A new report suggests that we might be able to "turn back the clocks" if we can find a way to limit muscle loss in old age.
Scientists have just figured out why there is a natural loss of muscle in the legs in elderly people, and they have connected it to a loss of nerves, a huge discovery that has tremendous medical implications. The study, published in the Journal of Physiology, is based on tests on 168 men, which found that nerves in the legs declined by 30 percent by the age of 75.
It has long been understood that leg muscles become smaller and weaker as we age, which can result in problems with basic movement for the elderly. But scientists had not really understood why that is, and this study suggests that the nerves may be at the root of this muscle loss.
The study found that older people who had remained in shape had a better chance of nerves re-connecting. These nerves need to be able to send a good signal from the nervous system to tell them to contract, which in turn affects the fitness of the muscle itself.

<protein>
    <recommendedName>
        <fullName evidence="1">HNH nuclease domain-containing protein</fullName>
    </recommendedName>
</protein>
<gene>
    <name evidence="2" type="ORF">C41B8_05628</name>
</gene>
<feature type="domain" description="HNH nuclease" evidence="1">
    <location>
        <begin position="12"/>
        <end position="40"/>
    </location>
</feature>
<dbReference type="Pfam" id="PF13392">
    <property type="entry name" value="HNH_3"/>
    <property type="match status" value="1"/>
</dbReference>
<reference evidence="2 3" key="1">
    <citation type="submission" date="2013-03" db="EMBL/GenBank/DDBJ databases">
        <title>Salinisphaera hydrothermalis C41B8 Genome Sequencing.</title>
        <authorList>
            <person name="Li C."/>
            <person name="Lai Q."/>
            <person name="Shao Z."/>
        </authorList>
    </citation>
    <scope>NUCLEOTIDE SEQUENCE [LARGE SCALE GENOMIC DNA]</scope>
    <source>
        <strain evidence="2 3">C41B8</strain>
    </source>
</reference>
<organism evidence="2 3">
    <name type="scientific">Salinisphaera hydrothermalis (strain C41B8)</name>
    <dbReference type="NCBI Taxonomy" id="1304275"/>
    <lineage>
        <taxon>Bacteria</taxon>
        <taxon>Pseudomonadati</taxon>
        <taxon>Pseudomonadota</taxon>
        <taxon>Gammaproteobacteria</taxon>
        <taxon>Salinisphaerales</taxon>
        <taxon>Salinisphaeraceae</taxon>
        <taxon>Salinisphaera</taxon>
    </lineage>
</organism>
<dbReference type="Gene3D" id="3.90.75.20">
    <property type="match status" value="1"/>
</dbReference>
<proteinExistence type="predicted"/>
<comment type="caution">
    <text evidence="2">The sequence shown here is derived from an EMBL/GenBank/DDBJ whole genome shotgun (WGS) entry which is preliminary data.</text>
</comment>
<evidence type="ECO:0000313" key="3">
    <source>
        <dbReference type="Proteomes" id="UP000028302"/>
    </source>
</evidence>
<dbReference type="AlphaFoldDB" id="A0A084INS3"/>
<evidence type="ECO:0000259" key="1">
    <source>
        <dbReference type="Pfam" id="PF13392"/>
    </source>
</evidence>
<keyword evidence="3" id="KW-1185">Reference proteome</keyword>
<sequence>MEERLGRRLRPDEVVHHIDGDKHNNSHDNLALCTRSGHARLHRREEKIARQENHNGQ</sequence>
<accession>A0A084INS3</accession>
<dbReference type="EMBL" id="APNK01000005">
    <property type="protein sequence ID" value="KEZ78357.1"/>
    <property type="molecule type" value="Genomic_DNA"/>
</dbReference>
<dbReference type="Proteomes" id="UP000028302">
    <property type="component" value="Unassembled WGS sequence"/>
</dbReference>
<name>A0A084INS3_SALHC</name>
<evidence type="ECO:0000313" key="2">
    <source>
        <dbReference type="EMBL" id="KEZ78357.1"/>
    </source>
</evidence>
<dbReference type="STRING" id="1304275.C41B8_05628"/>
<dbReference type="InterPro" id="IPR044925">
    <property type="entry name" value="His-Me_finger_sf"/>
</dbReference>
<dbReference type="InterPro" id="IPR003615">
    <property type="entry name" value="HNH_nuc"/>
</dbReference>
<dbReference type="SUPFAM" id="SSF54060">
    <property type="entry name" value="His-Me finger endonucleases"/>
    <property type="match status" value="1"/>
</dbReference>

“Our challenge now is to find ways to increase the success of nerve branching to rescue detached muscle fibres and thereby reduce the numbers of older people in our neighbourhoods with low muscle mass and muscle weakness,” said Professor Jamie McPhee, the senior author on the research, in a statement. “Right now in Europe there are at least 10 million older people with low muscle mass, which is a medical condition known as sarcopenia. They are at higher risk of social isolation, falling, bone fracture, disability and hospital admission. Weakness makes them particularly vulnerable to falls in bad weather, as we’ve had in recent weeks. Our research helps to explain why muscles decline with advancing age and this new knowledge will help in the search for effective countermeasures.”